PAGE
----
How to get a COVID-19 vaccine in Romania: Online appointments, mobile and drive-through centers & more
As more COVID-19 vaccines arrive in the country, the Romanian authorities are trying to make it easier for people to get vaccinated by adding extra options such as mobile and drive-through vaccination centers, or even organizing "vaccination marathons" in big cities. Online appointments are also available, and family doctors are set to join the program as well.
Hundreds of vaccination centers are currently open throughout Romania, and those who want to get the vaccine can just book an appointment at the nearest one. That can be done on the dedicated online platform - here. After registration, users just have to choose a vaccination center and make an appointment if places are available, or sign up on a waiting list and wait for a spot to open up. An interactive map of all vaccination centers is also available on the online platform.
Things are easier for those who want to be vaccinated with the AstraZeneca vaccine. As of mid-April, those interested can receive this particular vaccine without advance appointments on the vaccination platform, but only at centers using this vaccine and where places are available. Check the online interactive map to see which centers use the AstraZeneca vaccine.
The authorities also launched the first mobile vaccination centers earlier this month, in several counties such as Arad, Bacau, Constanta, Ilfov, Maramures, Mehedinti, and Sibiu, according to the local media. This option is to be expanded to other counties as well, as the authorities hope that this solution would help them boost rural access to the vaccine. Vaccination at mobile centers can be done without a prior appointment on the online platform, but people need to show an identity document at the center.
Then, there are also the drive-through centers. The first such location opened in Deva on April 24, and, according to official data, it was quite a success: more than 1,200 people were vaccinated in the first two days. A second center opened in Cluj-Napoca on Monday, April 26. Similar locations are also set to open in Bucharest and other big cities across the country in the coming period. Vaccination at drive-through centers is done without a prior appointment (but an ID is required).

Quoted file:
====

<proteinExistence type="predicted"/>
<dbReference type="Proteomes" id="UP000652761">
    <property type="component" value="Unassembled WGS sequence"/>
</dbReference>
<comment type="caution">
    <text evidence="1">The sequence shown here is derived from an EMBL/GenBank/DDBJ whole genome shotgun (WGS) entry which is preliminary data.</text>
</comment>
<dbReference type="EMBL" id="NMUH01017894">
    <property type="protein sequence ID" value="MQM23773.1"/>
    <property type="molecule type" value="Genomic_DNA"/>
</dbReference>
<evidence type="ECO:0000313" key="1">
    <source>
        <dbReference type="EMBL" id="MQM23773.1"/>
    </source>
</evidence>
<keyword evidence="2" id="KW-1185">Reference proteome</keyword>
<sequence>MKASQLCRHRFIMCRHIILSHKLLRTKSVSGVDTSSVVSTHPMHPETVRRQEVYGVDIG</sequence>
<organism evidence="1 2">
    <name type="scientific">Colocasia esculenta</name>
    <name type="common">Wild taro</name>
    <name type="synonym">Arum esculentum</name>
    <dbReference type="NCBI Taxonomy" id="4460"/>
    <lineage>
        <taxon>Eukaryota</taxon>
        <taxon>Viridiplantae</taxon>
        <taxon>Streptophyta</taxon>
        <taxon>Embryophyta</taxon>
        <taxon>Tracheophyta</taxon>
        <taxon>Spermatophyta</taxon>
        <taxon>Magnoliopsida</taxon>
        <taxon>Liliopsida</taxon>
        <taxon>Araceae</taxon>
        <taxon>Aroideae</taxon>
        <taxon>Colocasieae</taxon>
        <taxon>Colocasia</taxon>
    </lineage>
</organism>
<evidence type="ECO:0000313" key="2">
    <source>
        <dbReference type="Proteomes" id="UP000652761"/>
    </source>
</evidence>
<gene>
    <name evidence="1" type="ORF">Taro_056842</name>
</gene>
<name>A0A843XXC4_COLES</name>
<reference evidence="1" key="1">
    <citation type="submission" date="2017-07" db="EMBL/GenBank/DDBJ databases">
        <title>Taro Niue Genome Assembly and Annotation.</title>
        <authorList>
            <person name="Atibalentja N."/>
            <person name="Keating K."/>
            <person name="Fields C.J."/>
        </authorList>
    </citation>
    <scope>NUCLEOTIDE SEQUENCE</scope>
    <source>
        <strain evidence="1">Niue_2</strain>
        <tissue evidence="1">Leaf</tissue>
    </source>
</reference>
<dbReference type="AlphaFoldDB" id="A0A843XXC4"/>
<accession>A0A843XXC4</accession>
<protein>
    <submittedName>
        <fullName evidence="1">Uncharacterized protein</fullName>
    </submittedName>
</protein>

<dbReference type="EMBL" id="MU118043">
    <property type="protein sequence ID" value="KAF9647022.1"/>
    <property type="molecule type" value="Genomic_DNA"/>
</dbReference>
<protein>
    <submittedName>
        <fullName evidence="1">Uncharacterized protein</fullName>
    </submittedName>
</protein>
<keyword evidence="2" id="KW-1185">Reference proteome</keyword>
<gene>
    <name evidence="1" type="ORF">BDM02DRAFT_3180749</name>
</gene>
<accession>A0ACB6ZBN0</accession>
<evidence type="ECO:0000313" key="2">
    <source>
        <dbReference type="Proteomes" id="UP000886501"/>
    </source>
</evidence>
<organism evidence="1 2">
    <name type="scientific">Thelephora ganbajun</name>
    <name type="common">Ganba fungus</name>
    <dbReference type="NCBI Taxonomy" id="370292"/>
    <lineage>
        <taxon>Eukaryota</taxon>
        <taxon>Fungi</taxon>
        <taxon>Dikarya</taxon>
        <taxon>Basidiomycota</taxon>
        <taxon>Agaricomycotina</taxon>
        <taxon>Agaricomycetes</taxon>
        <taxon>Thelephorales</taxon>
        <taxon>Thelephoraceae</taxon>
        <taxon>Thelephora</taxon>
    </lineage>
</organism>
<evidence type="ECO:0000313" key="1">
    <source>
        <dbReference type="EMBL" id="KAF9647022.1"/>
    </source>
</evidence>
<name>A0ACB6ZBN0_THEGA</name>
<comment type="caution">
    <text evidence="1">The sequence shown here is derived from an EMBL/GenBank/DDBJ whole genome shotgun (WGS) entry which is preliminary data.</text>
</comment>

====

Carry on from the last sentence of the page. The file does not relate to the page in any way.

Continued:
To speed up the campaign, the Romanian authorities also decided to organize so-called "vaccination marathons" in big cities. More than 6,700 people got vaccinated at the first such event in Timisoara, which started on Friday afternoon, April 23, and ended on Monday morning, April 26. Participants had to only show an ID to receive the vaccine. Another "vaccination marathon" will be held in Bucharest on the May 7-9 weekend. Plus, according to the local media, Valeriu Gheorghita, the coordinator of the national vaccination campaign, announced that similar events are to be organized in big university centers - Targu Mures, Cluj, Iasi, and Craiova.
According to official announcements, family doctors will also start to vaccinate their patients from May 4. Valeriu Gheorghita announced a few days ago that over 3,000 family doctors had joined the COVID-19 vaccination program.
How is the vaccination campaign going in Romania?
Romania kicked off its national vaccination campaign on December 27, 2020, and has used the Pfizer-BioNTech, Moderna, and AstraZeneca vaccines. The country also received the first batch of 60,000 doses of the Johnson & Johnson COVID-19 vaccine on April 14, but it hasn't started to use them yet.
The vaccination campaign picked up speed in recent weeks as more vaccines arrived in the country. At present, around 90,000 people are vaccinated in Romania per day. In total, more than 3 million people received at least one dose of the COVID-19 vaccine so far: over 1.24 million people got the first dose, and almost 1.8 million received both doses (according to the April 25 report).
The Romanian authorities' plan is for the country to have 10 million vaccinated people by the end of September or sooner. However, according to a MedLife study released a few days ago, the Romanians' COVID-19 vaccination intentions are well below initial expectations. The study implies that the official target would be met much later.
Doctor Valeriu Gheorghita said that, according to sociological data, young people under the age of 30-35 are most "reluctant" to the vaccine, as they are in the category least affected by the disease caused by the SARS-CoV-2 virus.
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